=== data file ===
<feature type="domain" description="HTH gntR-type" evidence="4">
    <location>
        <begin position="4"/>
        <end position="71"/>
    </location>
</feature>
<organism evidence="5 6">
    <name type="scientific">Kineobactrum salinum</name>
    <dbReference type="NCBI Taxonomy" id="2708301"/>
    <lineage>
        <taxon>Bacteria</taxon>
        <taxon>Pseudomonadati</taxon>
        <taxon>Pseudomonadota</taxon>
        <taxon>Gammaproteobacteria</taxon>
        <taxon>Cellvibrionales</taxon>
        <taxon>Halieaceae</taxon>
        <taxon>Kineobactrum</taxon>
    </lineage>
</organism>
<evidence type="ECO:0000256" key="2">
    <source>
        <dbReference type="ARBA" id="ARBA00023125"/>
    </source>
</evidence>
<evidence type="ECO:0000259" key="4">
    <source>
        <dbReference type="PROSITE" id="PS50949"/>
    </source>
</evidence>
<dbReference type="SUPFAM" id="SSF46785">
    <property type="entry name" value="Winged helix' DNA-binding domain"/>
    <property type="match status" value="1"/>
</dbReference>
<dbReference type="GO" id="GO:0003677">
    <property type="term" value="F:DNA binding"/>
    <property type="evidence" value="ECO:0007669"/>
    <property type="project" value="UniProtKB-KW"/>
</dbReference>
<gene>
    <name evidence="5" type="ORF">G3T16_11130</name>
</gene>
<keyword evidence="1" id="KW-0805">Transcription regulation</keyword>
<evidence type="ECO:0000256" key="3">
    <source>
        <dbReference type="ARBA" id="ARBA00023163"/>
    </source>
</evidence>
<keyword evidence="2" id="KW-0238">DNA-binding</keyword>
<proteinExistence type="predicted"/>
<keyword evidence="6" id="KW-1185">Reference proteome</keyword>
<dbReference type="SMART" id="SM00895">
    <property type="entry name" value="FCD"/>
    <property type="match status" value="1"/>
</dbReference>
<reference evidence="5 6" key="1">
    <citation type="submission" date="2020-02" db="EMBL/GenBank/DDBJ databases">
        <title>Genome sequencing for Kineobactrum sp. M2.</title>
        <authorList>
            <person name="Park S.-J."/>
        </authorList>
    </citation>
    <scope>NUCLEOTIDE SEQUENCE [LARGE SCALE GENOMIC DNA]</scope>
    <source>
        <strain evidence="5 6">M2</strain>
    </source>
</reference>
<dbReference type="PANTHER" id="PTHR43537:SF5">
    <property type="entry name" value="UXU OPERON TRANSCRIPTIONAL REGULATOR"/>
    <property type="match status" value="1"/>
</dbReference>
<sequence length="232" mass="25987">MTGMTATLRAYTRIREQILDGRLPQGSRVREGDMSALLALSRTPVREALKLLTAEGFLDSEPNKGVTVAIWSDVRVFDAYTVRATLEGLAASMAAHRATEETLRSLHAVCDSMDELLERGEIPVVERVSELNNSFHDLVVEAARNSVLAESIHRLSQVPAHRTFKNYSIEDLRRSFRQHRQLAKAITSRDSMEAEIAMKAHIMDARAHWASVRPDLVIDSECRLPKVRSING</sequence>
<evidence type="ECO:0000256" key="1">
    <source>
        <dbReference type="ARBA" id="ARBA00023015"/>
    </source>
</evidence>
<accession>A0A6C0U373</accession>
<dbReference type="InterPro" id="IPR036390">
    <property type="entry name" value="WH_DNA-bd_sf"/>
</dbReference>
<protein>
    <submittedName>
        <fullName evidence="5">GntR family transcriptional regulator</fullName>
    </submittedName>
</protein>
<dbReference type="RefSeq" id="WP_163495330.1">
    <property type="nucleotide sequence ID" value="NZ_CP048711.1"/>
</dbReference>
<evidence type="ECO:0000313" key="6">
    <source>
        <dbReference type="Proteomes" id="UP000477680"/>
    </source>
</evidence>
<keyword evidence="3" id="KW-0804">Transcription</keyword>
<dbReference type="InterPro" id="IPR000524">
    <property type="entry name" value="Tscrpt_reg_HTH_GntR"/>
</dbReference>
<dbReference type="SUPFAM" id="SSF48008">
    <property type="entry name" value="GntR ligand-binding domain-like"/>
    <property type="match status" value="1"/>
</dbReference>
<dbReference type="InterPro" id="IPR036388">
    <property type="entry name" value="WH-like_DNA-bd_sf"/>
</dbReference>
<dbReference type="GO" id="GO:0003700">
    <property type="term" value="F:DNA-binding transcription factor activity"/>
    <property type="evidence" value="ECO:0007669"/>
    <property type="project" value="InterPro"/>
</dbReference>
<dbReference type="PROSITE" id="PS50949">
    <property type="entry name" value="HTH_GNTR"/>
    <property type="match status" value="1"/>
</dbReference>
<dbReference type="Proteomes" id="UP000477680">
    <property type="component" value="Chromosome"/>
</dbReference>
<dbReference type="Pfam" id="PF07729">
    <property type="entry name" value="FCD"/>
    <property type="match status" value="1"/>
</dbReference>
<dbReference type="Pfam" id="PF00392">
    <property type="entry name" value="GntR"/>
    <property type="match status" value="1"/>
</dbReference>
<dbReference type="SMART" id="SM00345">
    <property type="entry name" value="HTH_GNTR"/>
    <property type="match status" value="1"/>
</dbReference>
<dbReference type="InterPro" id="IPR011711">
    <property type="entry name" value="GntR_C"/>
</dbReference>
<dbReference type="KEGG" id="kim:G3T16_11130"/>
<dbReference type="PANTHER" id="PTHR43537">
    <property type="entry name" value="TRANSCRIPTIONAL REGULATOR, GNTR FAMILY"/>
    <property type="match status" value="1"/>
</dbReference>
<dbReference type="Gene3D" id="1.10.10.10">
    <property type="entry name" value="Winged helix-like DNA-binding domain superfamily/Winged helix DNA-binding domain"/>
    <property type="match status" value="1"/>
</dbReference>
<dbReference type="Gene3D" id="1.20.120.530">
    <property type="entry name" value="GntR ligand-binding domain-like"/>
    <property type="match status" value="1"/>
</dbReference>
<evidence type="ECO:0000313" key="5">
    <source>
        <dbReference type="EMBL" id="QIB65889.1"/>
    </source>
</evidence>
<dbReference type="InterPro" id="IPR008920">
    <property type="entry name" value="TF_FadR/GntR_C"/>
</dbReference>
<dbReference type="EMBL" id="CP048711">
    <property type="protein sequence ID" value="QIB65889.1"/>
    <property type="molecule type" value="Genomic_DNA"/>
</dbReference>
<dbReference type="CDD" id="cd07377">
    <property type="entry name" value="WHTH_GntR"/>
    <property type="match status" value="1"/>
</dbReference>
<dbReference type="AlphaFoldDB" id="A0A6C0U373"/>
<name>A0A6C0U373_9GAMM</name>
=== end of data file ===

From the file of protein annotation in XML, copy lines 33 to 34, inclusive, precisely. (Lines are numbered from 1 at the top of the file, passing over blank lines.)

</dbReference>
<dbReference type="GO" id="GO:0003677">